Myths About Transitioning From Renter to Homeowner

home buying myths

Making the leap from being a renter to becoming a homeowner is a process that includes taking stock of your financial situation and determining whether you're ready for such a massive responsibility. For most people, the primary question is affordability. Do you have enough cash in the bank to fund a down payment, or do you have a credit score high enough to qualify you for a home loan? But there are other considerations, too—and plenty of misconceptions and myths that could keep you from making that first step.

Below, our experts weigh in on why some situations that may seem like roadblocks are actually not as daunting as they appear.

1. Buying a home means heavy debt

Some may argue that continuing to rent can spare you from taking on heavy debt. But owning a house offers advantages. As you pay your mortgage, you gain equity in the home and create an asset that can be used when needed, such as paying off debt or even buying a second home.

2. At least a 20% down payment is needed to buy a home

A 20% down payment is not required to purchase a home, as shown by this Realtor.com article. Options include down payments as low as 0% down for Veterans Affairs loans to 5% for conventional loans.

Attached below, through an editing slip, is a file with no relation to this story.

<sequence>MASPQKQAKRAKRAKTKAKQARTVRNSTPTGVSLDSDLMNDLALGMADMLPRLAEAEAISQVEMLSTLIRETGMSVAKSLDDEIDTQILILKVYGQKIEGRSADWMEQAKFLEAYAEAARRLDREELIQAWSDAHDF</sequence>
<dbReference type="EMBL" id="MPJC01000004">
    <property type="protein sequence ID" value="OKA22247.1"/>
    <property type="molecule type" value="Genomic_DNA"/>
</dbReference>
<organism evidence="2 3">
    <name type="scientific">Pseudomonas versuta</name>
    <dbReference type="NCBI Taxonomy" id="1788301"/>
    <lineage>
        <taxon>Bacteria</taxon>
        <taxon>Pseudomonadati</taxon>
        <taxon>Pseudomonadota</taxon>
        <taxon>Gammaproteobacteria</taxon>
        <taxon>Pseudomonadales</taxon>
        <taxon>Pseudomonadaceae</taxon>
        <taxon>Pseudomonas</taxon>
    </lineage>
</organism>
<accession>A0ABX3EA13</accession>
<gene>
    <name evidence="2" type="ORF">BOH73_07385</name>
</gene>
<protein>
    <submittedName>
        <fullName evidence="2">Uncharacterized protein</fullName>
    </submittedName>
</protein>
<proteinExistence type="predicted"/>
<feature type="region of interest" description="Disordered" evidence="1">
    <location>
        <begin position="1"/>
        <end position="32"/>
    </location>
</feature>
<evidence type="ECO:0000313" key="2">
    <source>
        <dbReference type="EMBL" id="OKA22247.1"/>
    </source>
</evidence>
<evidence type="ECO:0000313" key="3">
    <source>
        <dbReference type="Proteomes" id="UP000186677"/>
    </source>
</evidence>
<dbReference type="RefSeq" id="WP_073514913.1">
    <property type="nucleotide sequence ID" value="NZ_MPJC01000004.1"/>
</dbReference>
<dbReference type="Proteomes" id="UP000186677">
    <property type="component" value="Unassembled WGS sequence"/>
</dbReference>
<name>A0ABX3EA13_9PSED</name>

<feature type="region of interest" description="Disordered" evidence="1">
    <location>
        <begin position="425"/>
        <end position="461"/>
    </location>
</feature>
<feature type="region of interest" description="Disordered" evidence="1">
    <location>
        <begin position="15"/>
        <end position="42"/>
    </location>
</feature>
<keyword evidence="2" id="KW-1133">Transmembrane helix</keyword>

One of the main reasons buyers assume they must put down 20% is that without a 20% down payment, buyers typically face private mortgage insurance payments that add to the monthly loan payment. Once 20% equity is reached in a home, the buyer can eliminate PMI. This is usually accomplished by refinancing their loan, ultimately lowering their original payment that included PMI.

3. Your credit score needs to be perfect

Having a credit score at or above 660 looks great to mortgage lenders, but if yours is lagging, there’s still hope. Government-backed loans insured by the Federal Housing Administration have lower credit and income requirements than most conventional loans. A lower down payment is also a benefit of FHA loans. Lenders often work with home buyers upfront to discuss how to improve their credit to obtain a loan most suitable for them.

4. Now is a bad time to buy

Buying a home at the right time—during a buyer's market or when interest rates are low—is considered a smart money move. But don't let the fear of buying at the "wrong time" stop you from moving forward. If you feel like you've found a good deal, experts say there is truly no bad time to buy a home.

5. You’ll be stuck and can’t relocate

Some people may be hesitant to buy because it means staying put in the same location. Ideally, you should plan to stay in a newly purchased home for a minimum of three years, but in markets like ours, you will rarely lose money on real estate if you are forced to sell; you may also consider renting out the property.

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